Sunday, September 25, 2005

Animals in Katrina and Rita Photos

In the days following Hurricane Katrina, I remember seeing a picture inside the New York Times of a horse walking down a deserted, ransacked New Orleans street. His head was down, and his tail limp. The look on his long face was one of sadness and worry. It was a picture that may have had more of an impact on me than any other that I saw after Katrina. But it was of a domesticated animal, not a person. It was of someone - something - that had survived, not been killed. The stories from the New Orleans Convention Center horrified me, and I was disgusted and saddened by the pictures from the Superdome. Still, this picture probably made me think more than any other picture. Then, this morning, the picture to the left - from a Louisiana town devastated by Rita - was the feature image on the Times front page. It's more of an action photo than the one of the horse was, but this picture made me have similar thoughts.

We've all been in a movie theater watching a thriller or some other movie in which dozens of people are killed on screen, eliciting nothing more than grimaces or gasps. But then, a dog or a cat is killed, and you hear shrieks or moans or sniffles from someone in the audience crying.

Why do we respond to animals in this way? My guess is that it's the apparent innocence of a soaking wet dog, or a scared horse, or a herd of lost, drowning cattle that makes pictures of these suffering animals so difficult to look at. But is there something larger? Maybe we're so used to hearing on the news about people being killed and made homeless that we're numb, in a small way, to these stories of human suffering. Is it that evidence of animal suffering is less common? These questions are all very interesting to me, and I'd bet that it doesn't take an "animal lover" or even a dog- or cat-owner to have the same response to the stories and pictures of animals left behind to face these storms and their aftermaths.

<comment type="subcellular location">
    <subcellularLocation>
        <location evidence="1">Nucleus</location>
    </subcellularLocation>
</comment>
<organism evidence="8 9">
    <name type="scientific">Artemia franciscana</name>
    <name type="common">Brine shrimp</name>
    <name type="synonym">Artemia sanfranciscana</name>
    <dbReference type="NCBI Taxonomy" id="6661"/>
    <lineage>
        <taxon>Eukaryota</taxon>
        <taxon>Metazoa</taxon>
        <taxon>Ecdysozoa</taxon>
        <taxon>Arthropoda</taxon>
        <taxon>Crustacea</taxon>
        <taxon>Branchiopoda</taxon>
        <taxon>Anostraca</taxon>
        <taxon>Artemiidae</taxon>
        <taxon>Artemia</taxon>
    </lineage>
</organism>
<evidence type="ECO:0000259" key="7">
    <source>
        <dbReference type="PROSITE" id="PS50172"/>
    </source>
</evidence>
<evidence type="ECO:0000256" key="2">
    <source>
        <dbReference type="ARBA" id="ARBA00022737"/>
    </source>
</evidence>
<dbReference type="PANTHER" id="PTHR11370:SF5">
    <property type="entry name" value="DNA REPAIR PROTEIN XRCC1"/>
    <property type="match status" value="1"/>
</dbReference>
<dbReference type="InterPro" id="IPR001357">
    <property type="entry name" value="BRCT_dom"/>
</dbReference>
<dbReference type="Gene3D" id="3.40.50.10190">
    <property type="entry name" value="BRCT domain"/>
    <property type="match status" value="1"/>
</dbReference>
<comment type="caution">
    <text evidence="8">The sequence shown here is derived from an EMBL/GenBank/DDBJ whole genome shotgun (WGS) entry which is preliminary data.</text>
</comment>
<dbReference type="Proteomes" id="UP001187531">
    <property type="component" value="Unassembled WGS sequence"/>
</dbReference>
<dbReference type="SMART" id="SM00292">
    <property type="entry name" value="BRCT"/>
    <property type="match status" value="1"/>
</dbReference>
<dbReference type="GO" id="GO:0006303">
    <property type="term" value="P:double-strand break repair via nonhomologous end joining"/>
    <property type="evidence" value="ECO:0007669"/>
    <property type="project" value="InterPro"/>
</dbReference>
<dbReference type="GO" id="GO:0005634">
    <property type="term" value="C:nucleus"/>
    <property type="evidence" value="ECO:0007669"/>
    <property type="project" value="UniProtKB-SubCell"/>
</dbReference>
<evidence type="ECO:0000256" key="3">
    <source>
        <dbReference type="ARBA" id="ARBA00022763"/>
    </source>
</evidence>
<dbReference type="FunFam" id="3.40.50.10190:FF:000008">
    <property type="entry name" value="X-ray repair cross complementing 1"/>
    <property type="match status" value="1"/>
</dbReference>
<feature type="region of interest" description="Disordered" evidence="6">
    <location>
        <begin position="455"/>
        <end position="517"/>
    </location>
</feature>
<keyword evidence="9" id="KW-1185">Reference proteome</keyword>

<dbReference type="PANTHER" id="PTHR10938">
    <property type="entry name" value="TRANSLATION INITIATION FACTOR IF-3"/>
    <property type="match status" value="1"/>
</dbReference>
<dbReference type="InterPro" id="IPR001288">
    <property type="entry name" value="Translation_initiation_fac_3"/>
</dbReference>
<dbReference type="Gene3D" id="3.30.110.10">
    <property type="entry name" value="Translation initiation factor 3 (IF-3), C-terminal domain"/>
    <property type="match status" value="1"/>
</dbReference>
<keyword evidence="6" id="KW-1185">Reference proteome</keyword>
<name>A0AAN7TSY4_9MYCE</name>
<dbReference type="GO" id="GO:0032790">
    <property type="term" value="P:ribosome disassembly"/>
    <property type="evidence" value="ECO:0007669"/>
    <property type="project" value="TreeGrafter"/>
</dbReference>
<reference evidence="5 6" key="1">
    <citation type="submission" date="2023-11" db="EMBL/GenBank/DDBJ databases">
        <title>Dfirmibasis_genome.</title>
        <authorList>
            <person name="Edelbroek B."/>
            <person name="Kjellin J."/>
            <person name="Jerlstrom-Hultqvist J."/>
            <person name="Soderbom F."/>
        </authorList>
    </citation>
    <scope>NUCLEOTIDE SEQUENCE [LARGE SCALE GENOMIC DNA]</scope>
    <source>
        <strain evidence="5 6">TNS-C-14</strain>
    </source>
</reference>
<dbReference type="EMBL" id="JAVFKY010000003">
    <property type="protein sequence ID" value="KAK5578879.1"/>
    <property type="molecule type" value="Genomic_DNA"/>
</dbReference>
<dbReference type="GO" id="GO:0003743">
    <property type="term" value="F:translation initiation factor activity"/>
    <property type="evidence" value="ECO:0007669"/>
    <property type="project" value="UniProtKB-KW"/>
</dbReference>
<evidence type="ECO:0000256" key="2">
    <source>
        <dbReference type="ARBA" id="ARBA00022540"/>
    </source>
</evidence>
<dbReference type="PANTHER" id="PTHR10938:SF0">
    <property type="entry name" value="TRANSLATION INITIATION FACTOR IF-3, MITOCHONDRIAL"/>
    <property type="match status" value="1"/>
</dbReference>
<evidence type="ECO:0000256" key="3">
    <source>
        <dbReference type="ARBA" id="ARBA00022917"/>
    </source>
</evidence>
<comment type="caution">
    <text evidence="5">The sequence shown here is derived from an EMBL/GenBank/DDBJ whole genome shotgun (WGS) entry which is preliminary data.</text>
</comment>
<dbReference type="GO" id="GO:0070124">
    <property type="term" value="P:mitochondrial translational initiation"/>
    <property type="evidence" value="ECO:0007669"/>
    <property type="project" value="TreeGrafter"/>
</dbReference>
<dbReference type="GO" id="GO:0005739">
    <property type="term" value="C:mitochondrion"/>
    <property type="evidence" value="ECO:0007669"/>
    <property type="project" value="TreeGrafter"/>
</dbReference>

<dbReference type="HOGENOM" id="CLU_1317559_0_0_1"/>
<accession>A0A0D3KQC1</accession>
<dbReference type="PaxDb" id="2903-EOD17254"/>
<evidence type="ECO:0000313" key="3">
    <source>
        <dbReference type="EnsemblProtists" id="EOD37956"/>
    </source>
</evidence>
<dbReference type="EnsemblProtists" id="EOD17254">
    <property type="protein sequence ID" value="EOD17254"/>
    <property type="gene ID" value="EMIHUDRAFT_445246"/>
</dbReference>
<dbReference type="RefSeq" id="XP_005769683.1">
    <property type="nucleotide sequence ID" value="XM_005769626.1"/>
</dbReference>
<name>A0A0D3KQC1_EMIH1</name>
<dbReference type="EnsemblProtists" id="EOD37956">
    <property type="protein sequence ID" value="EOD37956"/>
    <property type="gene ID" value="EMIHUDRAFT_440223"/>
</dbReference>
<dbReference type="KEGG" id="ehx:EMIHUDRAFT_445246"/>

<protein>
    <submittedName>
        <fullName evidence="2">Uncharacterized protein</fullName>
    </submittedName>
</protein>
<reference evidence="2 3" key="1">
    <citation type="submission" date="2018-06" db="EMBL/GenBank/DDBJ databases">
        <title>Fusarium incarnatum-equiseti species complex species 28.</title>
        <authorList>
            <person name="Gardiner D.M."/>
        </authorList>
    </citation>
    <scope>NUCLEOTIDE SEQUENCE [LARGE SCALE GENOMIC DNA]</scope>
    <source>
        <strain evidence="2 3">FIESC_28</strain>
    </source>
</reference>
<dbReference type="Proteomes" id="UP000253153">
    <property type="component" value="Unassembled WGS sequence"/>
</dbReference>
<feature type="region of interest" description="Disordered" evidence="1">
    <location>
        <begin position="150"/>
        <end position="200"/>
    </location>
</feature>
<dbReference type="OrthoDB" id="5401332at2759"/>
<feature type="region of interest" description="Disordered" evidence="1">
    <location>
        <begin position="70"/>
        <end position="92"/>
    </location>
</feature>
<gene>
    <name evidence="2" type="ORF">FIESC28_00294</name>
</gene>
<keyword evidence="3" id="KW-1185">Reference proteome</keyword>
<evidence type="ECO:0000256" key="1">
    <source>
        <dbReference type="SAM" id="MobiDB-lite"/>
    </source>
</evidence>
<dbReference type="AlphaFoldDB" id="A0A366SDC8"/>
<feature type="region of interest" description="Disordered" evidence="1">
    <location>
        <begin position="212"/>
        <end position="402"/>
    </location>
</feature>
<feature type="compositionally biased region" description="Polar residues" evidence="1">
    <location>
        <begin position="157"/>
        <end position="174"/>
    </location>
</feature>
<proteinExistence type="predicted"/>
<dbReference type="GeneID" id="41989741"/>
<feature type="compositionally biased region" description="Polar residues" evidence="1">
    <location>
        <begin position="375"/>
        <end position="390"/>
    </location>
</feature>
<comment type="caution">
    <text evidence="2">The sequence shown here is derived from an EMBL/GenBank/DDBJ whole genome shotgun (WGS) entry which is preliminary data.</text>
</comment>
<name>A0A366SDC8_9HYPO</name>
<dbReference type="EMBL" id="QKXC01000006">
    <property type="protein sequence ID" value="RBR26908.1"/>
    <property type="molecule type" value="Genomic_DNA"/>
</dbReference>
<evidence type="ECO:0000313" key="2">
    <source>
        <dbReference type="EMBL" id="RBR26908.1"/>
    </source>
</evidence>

At 1:08 PM, Blogger janinsanfran said...

In the early 90s, I had the privilege of doing technical assistance training for anti-aparthied newspapers in the old (pre-democracy) South Africa.

One of the oddest things about what was a quite surreal society was that in white areas, animal rights bumper stickers were everywhere. Perhaps when human community is broken, we project our desire for it onto animals?

At 5:31 PM, Blogger Sharon GR said...

I believe it has something to do with helplessness. We almost always assume an adult human has a choice, some way out, or somehow got themselves in that situation; at the very least they know what is happening to them.

Children and animals don't have any independence. They depend completely on us and trust us. Failing in that trust wounds us deeply.

As well it should.

At 11:20 PM, Blogger Sergeant-At-Arms said...

At last I hear your voice and something insightful to say rather than someone else's and you just cut and pasting news briefs. I loved this commentary.


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